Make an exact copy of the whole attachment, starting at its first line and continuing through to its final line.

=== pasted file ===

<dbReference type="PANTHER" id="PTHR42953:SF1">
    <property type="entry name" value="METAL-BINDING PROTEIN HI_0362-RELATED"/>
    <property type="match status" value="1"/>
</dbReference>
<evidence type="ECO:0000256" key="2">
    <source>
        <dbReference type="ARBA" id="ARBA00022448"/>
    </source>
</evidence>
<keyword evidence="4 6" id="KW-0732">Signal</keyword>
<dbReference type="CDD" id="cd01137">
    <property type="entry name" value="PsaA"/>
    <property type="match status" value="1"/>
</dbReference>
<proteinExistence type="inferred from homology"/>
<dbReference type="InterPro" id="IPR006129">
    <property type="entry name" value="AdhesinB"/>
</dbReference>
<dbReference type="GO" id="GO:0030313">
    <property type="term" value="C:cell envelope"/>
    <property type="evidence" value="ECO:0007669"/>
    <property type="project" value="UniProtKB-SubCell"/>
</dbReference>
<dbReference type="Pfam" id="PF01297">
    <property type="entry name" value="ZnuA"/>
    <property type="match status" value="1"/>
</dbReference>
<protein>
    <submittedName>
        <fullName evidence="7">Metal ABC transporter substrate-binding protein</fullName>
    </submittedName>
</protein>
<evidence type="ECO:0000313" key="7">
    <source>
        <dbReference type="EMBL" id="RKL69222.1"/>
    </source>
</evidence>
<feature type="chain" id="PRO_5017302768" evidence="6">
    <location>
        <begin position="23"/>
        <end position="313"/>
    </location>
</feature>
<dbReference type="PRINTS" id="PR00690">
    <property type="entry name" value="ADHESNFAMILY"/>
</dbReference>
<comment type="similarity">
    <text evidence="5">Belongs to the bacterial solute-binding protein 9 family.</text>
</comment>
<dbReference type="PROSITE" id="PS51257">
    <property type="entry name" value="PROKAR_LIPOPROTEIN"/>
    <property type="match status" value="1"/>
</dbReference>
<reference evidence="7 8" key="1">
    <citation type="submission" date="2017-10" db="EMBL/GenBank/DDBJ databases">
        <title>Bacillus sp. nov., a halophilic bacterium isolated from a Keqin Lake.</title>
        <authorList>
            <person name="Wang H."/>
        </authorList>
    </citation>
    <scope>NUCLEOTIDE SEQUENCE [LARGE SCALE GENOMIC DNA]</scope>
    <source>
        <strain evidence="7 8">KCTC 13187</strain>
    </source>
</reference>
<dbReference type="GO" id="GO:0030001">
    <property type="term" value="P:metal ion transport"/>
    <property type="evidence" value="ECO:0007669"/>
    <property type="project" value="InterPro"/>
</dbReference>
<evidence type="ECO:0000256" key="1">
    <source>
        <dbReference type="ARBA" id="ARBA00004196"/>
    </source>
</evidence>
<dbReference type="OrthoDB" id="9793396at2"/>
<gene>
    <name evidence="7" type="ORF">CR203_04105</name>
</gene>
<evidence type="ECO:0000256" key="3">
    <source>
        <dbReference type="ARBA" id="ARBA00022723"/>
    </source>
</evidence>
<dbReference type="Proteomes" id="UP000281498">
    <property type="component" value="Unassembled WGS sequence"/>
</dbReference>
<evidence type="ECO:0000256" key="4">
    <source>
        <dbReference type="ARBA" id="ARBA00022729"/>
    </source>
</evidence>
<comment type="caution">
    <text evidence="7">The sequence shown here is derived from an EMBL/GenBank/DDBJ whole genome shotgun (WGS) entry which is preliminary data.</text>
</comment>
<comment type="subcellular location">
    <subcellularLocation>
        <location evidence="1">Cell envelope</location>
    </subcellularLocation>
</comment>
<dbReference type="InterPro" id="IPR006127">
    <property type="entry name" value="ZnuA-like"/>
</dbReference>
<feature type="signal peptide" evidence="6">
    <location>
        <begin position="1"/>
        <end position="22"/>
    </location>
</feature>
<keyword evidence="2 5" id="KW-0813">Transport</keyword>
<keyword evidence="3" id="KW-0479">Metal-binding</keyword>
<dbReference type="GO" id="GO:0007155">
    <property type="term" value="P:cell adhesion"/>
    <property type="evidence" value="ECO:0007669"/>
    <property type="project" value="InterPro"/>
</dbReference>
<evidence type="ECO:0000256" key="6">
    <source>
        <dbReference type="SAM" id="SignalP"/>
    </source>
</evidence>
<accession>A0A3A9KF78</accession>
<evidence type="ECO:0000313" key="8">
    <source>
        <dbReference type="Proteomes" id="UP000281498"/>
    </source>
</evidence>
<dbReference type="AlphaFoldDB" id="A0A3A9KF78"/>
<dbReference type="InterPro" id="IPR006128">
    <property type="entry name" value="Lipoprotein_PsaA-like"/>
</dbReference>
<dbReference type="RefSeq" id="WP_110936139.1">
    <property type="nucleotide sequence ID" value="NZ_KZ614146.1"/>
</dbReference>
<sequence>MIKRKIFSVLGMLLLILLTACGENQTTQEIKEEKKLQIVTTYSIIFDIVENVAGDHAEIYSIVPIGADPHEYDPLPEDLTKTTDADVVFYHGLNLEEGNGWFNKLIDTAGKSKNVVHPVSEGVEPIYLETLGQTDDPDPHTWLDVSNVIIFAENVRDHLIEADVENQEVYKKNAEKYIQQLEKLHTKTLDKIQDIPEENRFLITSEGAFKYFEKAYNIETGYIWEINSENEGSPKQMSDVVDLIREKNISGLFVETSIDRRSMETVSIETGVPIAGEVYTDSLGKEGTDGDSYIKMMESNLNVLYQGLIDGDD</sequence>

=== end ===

<dbReference type="PANTHER" id="PTHR42953:SF1">
    <property type="entry name" value="METAL-BINDING PROTEIN HI_0362-RELATED"/>
    <property type="match status" value="1"/>
</dbReference>
<evidence type="ECO:0000256" key="2">
    <source>
        <dbReference type="ARBA" id="ARBA00022448"/>
    </source>
</evidence>
<keyword evidence="4 6" id="KW-0732">Signal</keyword>
<dbReference type="CDD" id="cd01137">
    <property type="entry name" value="PsaA"/>
    <property type="match status" value="1"/>
</dbReference>
<proteinExistence type="inferred from homology"/>
<dbReference type="InterPro" id="IPR006129">
    <property type="entry name" value="AdhesinB"/>
</dbReference>
<dbReference type="GO" id="GO:0030313">
    <property type="term" value="C:cell envelope"/>
    <property type="evidence" value="ECO:0007669"/>
    <property type="project" value="UniProtKB-SubCell"/>
</dbReference>
<dbReference type="Pfam" id="PF01297">
    <property type="entry name" value="ZnuA"/>
    <property type="match status" value="1"/>
</dbReference>
<protein>
    <submittedName>
        <fullName evidence="7">Metal ABC transporter substrate-binding protein</fullName>
    </submittedName>
</protein>
<evidence type="ECO:0000313" key="7">
    <source>
        <dbReference type="EMBL" id="RKL69222.1"/>
    </source>
</evidence>
<feature type="chain" id="PRO_5017302768" evidence="6">
    <location>
        <begin position="23"/>
        <end position="313"/>
    </location>
</feature>
<dbReference type="PRINTS" id="PR00690">
    <property type="entry name" value="ADHESNFAMILY"/>
</dbReference>
<comment type="similarity">
    <text evidence="5">Belongs to the bacterial solute-binding protein 9 family.</text>
</comment>
<dbReference type="PROSITE" id="PS51257">
    <property type="entry name" value="PROKAR_LIPOPROTEIN"/>
    <property type="match status" value="1"/>
</dbReference>
<reference evidence="7 8" key="1">
    <citation type="submission" date="2017-10" db="EMBL/GenBank/DDBJ databases">
        <title>Bacillus sp. nov., a halophilic bacterium isolated from a Keqin Lake.</title>
        <authorList>
            <person name="Wang H."/>
        </authorList>
    </citation>
    <scope>NUCLEOTIDE SEQUENCE [LARGE SCALE GENOMIC DNA]</scope>
    <source>
        <strain evidence="7 8">KCTC 13187</strain>
    </source>
</reference>
<dbReference type="GO" id="GO:0030001">
    <property type="term" value="P:metal ion transport"/>
    <property type="evidence" value="ECO:0007669"/>
    <property type="project" value="InterPro"/>
</dbReference>
<evidence type="ECO:0000256" key="1">
    <source>
        <dbReference type="ARBA" id="ARBA00004196"/>
    </source>
</evidence>
<dbReference type="OrthoDB" id="9793396at2"/>
<gene>
    <name evidence="7" type="ORF">CR203_04105</name>
</gene>
<evidence type="ECO:0000256" key="3">
    <source>
        <dbReference type="ARBA" id="ARBA00022723"/>
    </source>
</evidence>
<dbReference type="Proteomes" id="UP000281498">
    <property type="component" value="Unassembled WGS sequence"/>
</dbReference>
<evidence type="ECO:0000256" key="4">
    <source>
        <dbReference type="ARBA" id="ARBA00022729"/>
    </source>
</evidence>
<comment type="caution">
    <text evidence="7">The sequence shown here is derived from an EMBL/GenBank/DDBJ whole genome shotgun (WGS) entry which is preliminary data.</text>
</comment>
<comment type="subcellular location">
    <subcellularLocation>
        <location evidence="1">Cell envelope</location>
    </subcellularLocation>
</comment>
<dbReference type="InterPro" id="IPR006127">
    <property type="entry name" value="ZnuA-like"/>
</dbReference>
<feature type="signal peptide" evidence="6">
    <location>
        <begin position="1"/>
        <end position="22"/>
    </location>
</feature>
<keyword evidence="2 5" id="KW-0813">Transport</keyword>
<keyword evidence="3" id="KW-0479">Metal-binding</keyword>
<dbReference type="GO" id="GO:0007155">
    <property type="term" value="P:cell adhesion"/>
    <property type="evidence" value="ECO:0007669"/>
    <property type="project" value="InterPro"/>
</dbReference>
<evidence type="ECO:0000256" key="6">
    <source>
        <dbReference type="SAM" id="SignalP"/>
    </source>
</evidence>
<accession>A0A3A9KF78</accession>
<evidence type="ECO:0000313" key="8">
    <source>
        <dbReference type="Proteomes" id="UP000281498"/>
    </source>
</evidence>
<dbReference type="AlphaFoldDB" id="A0A3A9KF78"/>
<dbReference type="InterPro" id="IPR006128">
    <property type="entry name" value="Lipoprotein_PsaA-like"/>
</dbReference>
<dbReference type="RefSeq" id="WP_110936139.1">
    <property type="nucleotide sequence ID" value="NZ_KZ614146.1"/>
</dbReference>
<sequence>MIKRKIFSVLGMLLLILLTACGENQTTQEIKEEKKLQIVTTYSIIFDIVENVAGDHAEIYSIVPIGADPHEYDPLPEDLTKTTDADVVFYHGLNLEEGNGWFNKLIDTAGKSKNVVHPVSEGVEPIYLETLGQTDDPDPHTWLDVSNVIIFAENVRDHLIEADVENQEVYKKNAEKYIQQLEKLHTKTLDKIQDIPEENRFLITSEGAFKYFEKAYNIETGYIWEINSENEGSPKQMSDVVDLIREKNISGLFVETSIDRRSMETVSIETGVPIAGEVYTDSLGKEGTDGDSYIKMMESNLNVLYQGLIDGDD</sequence>